Sudden altitude drop in guided mode



I was doing a scripted flight yesterday. The python script issued a set_position_target_global_int_encode message to move towards a waypoint when suddenly the drone started descending until it landed. However, the motors kept running, not enough to lift off again but enough to make it wobble around in the grass until it flipped over and stopped.
This scripted flight has been executed several times without trouble.
One idea i have would be critically incorrect barometrical values. In fact, it was a sunny day and just before the flight the weather got cloudy, a little windy and colder. Can this have such a large impact on the measurements?
Another possibility: I leashed the drone on a long and sturdy leash. Could it be that the drone wanted to rise but was held back by the leash and interpreted this as a thrust loss (In fact, the debug message Potential Thrust Loss (4) showed up in my DroneKit log when the drone went down)?

If it is any help, here is a video of the problem:

Thanks in advance!


Can you share the .bin file and perhaps we can analyze it? (The video did not work for me.)

Some have reported barometric noise and use sponge to provide a cover from air flow.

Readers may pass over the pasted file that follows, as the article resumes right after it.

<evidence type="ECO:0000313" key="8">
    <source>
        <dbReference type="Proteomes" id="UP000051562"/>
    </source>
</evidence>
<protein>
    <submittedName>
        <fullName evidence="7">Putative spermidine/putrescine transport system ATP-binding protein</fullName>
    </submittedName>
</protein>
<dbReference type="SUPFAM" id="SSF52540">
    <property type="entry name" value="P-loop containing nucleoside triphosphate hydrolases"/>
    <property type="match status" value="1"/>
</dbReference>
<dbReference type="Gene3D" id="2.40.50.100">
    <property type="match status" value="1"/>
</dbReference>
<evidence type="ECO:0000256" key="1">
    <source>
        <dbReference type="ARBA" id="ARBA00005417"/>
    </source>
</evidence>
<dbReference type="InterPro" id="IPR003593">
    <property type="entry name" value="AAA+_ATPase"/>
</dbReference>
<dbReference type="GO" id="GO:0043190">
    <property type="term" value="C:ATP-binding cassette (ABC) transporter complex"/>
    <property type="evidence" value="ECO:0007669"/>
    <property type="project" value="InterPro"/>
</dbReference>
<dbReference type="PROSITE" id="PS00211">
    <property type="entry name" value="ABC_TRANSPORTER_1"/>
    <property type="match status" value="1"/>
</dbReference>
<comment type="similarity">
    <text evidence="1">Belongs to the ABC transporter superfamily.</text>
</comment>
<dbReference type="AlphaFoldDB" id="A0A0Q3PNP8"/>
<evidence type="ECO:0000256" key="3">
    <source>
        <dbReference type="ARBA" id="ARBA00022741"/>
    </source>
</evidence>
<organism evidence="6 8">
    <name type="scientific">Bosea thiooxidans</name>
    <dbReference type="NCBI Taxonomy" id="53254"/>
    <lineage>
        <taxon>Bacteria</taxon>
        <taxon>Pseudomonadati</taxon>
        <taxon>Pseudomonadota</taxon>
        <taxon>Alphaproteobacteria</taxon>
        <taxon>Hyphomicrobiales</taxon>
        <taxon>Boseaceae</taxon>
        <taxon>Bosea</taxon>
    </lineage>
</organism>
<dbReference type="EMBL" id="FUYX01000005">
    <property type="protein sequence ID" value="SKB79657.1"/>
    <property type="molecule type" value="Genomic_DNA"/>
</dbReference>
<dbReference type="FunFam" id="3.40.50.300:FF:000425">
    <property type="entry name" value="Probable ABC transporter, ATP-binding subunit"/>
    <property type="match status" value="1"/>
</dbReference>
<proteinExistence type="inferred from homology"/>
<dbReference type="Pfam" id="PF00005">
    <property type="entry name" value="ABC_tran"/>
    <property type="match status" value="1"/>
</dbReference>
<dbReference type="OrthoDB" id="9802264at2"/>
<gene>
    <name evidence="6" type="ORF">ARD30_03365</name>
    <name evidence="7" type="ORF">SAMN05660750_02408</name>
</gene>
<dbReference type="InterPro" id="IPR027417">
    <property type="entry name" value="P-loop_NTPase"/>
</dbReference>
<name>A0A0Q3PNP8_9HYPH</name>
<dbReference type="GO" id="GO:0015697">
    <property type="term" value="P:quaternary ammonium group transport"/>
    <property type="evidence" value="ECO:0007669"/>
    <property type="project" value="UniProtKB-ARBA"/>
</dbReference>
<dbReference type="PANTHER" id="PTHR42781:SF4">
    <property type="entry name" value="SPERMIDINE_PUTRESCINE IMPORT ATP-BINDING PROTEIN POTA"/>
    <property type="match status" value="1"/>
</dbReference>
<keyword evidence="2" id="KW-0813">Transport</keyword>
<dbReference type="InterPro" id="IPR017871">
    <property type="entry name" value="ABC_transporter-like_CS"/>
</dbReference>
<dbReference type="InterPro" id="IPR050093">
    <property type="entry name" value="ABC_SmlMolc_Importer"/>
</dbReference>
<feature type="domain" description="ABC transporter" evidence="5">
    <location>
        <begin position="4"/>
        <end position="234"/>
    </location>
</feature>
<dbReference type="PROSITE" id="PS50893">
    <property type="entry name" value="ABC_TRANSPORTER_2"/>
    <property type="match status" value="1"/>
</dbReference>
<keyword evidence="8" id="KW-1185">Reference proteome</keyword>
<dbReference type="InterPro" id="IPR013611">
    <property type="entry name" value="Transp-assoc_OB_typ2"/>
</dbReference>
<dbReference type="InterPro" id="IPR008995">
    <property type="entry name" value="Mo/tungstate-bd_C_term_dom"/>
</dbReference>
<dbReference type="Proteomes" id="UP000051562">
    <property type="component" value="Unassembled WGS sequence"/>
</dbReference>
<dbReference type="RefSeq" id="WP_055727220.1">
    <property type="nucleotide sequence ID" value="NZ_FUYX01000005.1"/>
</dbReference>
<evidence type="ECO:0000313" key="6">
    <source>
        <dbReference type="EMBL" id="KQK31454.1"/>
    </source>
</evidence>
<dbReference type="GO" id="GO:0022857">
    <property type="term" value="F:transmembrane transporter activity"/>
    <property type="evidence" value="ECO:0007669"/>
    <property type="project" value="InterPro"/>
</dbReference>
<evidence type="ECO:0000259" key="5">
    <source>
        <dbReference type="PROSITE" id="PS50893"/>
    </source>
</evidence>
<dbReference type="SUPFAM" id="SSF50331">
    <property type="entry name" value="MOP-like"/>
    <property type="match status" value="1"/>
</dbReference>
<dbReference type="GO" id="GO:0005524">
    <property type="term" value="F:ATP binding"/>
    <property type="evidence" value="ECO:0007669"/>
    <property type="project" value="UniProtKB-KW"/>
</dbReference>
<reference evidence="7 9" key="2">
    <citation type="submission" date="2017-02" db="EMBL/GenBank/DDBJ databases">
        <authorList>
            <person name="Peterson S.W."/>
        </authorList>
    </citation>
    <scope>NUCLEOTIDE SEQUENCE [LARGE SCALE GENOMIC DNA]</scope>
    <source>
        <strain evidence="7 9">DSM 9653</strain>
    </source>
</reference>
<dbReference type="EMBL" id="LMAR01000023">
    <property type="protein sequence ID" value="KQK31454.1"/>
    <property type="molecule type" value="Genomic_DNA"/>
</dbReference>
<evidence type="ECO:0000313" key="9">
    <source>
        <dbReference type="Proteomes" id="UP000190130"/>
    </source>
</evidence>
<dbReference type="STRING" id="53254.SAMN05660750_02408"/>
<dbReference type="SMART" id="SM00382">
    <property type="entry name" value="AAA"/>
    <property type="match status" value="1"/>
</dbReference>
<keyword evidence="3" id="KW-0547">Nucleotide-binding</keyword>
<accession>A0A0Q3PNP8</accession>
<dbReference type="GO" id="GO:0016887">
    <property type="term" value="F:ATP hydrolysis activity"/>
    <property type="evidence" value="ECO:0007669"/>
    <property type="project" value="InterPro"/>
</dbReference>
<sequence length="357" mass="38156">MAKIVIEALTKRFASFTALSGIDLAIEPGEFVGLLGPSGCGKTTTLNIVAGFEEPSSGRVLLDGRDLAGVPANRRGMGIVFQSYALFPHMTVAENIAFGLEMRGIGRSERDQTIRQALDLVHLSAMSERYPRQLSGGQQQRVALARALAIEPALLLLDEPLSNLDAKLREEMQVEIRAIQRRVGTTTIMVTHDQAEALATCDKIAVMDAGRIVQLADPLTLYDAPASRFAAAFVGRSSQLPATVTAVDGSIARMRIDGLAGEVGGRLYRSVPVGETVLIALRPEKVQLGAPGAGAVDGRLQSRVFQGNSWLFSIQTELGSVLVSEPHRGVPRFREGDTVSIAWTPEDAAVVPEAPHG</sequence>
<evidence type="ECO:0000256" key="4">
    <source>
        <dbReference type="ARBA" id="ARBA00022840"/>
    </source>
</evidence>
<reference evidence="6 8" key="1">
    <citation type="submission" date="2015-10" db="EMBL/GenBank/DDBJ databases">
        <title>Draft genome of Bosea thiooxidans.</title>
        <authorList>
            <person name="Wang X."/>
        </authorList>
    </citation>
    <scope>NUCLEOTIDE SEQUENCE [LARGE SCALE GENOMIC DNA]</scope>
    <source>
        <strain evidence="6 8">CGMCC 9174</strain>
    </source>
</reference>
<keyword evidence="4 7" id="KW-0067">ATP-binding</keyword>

The leash should not be a factor.


Of course:
2022-07-04 (3.6 MB)

I’m not exactly great at reading these logs, but I think there is a significant pressure loss at the point where the thrust loss is reported. Also, does Baro->0->Alt give a height of 4-7 metres? The drone never made more than 2 metres.

Btw.: Upon closer inspection, the video doesn’t work for me either, but saving it via right-click and playing that file with e.g. VLC worked. It’s a normal MPEG4 file with H264 encoding.



I am not an expert at analysis either, but here are a few possible observations.

I see your first flight landed due to a power failsafe, then replaced with a fresh battery.

The baro temp was steadily dropping with each flight as the air flow cooled it, causing an estimated baro alt change of 2m. But this would not cause a sudden critical situation.